Adrienne Koch famously described Madison and Jefferson’s fifty-year political relationship as the “great collaboration.” Gordon Wood later called theirs the greatest collaboration in American political history. Few scholars would disagree with these assessments. The Federalists themselves were accustomed to refer to Madison as the General and Jefferson as the Generalissimo of the emerging Republican Party, two Virginians in lockstep on questions of genuine republicanism and the dangers of Hamiltonianism. Both took strict constructionist views regarding Hamilton’s proposal for a national bank in 1791; both questioned the constitutionality of the President’s proclamation of neutrality in 1793; and both vehemently argued against the constitutionality of the Alien and Sedition Acts of 1798.
Nevertheless, there were constitutional issues on which the two collaborators did not agree. It is those issues that I highlight here, noting that the fact that they could disagree on such issues while maintaining their collaborative spirit underscores the strength of their friendship and respect for one another.
The Greatest Threat to Individual Liberty
During the 1780s, Madison became increasingly disenchanted with the direction of post- Revolution America. Whether it was legislation calling for the support of churches in his native Virginia or currency legislation favoring debtors over creditors in Rhode Island, Madison feared that majorities were abusing the rights of minorities. Like Washington, Hamilton, Jay, and other leaders, Madison saw the need to create a stronger national government to thwart the rise of unrestrained democracy, which, they believed, threatened the very republican principles for which Americans had fought and died. Shays’s Rebellion was the tipping point for many of these nationalists, including Madison, who was already preparing to lead the effort in Philadelphia for a strong national government that would restrain the democratic excesses of state governments. As Madison’s Virginia Plan suggested, the greatest danger to liberty was found in the passions of the people, whose representatives in state legislatures often trampled the rights of minorities.
While Madison and his supporters in the Convention failed to achieve everything they wanted, they left Philadelphia with a Constitution that significantly limited the influence of state and local governments and established safeguards that would protect the property and religious rights of minorities. As The Federalist Papers stressed, the new Constitution, despite its flaws, was an instrument designed to bring order and peace to the new Republic by, among other things, limiting the influence of majority factions.
Although Jefferson shared Madison’s concern over the ineffectiveness of the Articles and wanted a stronger national government to regulate commerce, he was always more fearful of government’s intrusion upon the rights of individuals than of any excesses of democracy. Steeped in the Whig tradition of Sidney, Gordon, and Trenchard, Jefferson was constantly on the lookout for signs of governmental overreach. Ironically, this member of the Virginia planter-elite rhapsodized about the virtues of the common person, the republican yeoman, as the foundation of a truly great republic.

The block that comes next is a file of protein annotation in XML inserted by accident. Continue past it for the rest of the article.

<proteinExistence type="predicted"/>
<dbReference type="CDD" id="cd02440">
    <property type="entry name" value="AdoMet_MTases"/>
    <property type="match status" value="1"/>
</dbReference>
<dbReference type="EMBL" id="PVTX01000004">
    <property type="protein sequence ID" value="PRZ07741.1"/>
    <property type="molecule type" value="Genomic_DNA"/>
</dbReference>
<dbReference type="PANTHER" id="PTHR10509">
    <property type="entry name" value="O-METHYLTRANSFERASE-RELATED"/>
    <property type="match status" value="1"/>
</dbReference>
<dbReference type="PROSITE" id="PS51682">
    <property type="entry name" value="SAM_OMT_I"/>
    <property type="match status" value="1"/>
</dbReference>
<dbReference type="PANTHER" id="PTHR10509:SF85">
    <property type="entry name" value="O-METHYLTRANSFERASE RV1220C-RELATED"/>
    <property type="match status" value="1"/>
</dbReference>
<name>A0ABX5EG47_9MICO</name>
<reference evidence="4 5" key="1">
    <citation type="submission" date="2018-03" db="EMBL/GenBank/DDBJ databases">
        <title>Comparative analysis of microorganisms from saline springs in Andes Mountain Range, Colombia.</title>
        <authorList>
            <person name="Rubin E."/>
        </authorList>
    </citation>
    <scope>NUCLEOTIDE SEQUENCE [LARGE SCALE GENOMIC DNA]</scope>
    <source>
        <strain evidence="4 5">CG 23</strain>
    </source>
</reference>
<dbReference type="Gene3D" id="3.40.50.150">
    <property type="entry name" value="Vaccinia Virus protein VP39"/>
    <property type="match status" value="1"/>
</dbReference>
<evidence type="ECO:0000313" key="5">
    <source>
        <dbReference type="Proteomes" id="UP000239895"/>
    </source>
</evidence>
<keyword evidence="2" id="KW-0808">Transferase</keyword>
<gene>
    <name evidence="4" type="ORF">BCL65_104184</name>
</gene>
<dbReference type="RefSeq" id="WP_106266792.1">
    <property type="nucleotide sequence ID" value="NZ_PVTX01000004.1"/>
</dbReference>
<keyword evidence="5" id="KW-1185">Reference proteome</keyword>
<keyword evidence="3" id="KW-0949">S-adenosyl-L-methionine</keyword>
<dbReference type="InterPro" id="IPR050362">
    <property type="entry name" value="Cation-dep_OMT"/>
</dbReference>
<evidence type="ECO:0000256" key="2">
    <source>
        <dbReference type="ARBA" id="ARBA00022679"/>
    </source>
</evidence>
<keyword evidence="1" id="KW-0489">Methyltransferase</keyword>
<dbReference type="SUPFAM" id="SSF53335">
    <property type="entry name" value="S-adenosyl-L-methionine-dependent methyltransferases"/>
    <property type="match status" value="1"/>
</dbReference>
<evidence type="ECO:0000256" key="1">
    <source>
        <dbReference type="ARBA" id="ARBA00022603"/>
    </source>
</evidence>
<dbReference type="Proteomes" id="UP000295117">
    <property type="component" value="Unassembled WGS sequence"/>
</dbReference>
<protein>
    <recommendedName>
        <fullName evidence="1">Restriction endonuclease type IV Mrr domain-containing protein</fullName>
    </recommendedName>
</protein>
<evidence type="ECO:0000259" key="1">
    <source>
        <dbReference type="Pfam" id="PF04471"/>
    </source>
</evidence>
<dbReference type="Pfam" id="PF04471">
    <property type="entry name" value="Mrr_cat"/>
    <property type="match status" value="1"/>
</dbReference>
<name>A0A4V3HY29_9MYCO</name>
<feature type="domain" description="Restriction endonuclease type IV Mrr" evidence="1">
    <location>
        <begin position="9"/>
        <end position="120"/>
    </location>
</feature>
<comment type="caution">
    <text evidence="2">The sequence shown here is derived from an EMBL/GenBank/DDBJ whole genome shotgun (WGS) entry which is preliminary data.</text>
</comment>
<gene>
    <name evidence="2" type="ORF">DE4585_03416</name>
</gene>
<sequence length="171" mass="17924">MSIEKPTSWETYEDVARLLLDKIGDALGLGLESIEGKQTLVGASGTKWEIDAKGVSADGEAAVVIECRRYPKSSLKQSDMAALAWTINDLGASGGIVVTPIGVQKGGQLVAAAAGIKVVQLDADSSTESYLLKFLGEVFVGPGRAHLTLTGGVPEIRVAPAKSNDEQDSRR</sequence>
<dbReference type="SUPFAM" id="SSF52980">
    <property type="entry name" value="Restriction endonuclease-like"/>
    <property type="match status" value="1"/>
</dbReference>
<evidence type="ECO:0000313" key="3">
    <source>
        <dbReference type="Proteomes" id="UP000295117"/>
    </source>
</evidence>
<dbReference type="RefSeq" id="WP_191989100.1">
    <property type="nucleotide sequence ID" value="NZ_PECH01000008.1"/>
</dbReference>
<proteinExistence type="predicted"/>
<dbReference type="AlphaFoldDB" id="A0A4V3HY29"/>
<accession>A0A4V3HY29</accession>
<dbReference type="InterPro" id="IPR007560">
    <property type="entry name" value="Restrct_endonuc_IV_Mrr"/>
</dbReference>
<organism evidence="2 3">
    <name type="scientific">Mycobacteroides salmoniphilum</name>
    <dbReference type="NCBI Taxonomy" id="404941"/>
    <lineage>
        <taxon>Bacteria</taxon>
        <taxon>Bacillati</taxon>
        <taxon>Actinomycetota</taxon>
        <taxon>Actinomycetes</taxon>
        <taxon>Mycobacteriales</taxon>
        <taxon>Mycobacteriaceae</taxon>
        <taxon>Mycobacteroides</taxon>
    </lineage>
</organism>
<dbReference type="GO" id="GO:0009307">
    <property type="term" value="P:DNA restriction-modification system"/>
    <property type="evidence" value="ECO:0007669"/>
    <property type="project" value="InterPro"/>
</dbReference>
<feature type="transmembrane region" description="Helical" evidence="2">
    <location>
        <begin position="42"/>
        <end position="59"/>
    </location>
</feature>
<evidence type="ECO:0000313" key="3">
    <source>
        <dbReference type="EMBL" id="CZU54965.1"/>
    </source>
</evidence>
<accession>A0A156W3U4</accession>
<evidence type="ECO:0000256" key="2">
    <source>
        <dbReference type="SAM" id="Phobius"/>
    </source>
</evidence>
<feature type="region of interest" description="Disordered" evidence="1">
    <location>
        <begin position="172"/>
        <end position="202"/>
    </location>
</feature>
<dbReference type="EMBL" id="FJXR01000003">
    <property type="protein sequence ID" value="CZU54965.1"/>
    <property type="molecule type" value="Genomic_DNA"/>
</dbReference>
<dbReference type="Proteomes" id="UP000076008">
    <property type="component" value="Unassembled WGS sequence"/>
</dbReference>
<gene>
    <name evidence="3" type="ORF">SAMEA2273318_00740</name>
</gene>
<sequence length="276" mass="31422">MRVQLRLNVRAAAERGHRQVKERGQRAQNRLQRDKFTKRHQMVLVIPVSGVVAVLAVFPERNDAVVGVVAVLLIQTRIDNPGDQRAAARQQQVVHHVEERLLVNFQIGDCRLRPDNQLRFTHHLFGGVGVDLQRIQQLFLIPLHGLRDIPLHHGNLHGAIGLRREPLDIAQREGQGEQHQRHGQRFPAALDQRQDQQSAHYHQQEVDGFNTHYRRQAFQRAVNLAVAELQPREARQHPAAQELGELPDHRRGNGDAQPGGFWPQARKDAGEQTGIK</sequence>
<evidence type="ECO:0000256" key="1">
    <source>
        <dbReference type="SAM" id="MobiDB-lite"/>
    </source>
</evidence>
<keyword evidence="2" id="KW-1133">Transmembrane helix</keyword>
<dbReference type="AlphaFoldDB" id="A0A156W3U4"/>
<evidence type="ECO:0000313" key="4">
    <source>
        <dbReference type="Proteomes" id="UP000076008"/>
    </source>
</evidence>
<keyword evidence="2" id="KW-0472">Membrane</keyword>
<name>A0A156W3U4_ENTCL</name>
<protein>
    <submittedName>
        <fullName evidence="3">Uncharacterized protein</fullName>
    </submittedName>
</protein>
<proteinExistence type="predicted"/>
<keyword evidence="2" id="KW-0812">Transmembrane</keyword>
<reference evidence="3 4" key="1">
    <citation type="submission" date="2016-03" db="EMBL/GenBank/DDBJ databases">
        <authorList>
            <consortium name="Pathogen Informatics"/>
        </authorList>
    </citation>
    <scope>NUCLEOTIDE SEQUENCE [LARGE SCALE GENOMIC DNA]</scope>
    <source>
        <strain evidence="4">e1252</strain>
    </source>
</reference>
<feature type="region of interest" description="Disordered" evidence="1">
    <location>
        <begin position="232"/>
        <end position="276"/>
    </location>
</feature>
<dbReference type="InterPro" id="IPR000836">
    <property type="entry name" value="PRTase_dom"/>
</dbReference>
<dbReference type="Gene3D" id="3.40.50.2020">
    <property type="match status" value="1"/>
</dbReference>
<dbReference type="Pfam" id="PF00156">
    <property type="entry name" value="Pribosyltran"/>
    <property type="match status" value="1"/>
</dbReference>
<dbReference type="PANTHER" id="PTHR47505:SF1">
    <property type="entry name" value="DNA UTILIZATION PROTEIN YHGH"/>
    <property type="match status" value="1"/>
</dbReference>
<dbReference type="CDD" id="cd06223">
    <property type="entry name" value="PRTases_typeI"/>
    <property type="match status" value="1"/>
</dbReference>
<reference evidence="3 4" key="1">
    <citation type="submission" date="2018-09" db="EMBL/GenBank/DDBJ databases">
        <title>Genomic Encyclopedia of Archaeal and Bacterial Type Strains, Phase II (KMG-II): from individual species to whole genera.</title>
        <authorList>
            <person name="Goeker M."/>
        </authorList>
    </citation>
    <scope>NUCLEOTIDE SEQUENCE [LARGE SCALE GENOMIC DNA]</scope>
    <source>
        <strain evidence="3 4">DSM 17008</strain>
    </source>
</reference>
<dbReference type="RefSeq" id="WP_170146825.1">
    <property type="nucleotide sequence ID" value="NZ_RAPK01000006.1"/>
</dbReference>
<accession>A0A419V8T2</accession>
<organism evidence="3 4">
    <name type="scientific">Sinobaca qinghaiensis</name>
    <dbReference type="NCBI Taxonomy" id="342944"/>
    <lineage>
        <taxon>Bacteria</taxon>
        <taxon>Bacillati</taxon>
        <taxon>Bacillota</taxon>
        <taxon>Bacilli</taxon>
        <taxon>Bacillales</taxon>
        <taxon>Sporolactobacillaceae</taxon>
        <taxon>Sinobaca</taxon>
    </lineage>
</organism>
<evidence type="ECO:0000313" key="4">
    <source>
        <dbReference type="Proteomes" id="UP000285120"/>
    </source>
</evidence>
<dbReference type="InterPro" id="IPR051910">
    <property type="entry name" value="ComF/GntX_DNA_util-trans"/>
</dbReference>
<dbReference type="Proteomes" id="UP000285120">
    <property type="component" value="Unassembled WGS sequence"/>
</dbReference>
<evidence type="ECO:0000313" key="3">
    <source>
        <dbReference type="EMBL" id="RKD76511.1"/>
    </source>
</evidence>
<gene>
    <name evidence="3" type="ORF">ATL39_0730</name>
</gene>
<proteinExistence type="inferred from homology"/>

When apprised of Shays’s Rebellion, Jefferson’s response could not have been more different from Madison’s. In a letter to Madison, Jefferson wrote, “I hold it that a little rebellion now and then is a good thing, and as necessary in the political world as storms in the physical.” For him, actions such as that of the Shaysites showed the strength of a republic and should not be condemned. Therefore, it comes as no surprise that Jefferson was lukewarm in his praise of the new Constitution. Like Henry, Randolph, and others, he was critical of the powers and the unlimited number of terms granted to the president; in this office Jefferson saw the seeds of hereditary monarchy. While he acknowledged that the new Constitution in which Madison was so invested had its good points, Jefferson was hesitant to wholeheartedly endorse a document that had the potential of undermining individual liberty, confessing to Madison that “I own that I am not a friend to a very energetic government . . . it is my principle that the will of the Majority should always prevail.” Such unabashed faith in majoritarian democracy was in marked contrast to Madison’s fear of the tyranny of the majority.
The Need for a Bill of Rights
Jefferson’s main criticism of the new Constitution was its lack of a bill of rights, which he felt was needed to protect the people from government infringement on their rights. He was so adamant that a bill of rights modeled on the Virginia Declaration of Rights be adopted that, in a February 6, 1788, letter to Madison, Jefferson opined that, once nine states ratified the Constitution, the remaining four should withhold ratification until such a bill was included. Given the extraordinary powers vested in the president and the centralization of taxing authority in Congress, Jefferson contended that an enumeration of individual rights was essential. There was nothing that Madison could say in defense of the omission of a bill of rights that could alleviate his friend’s anxiety.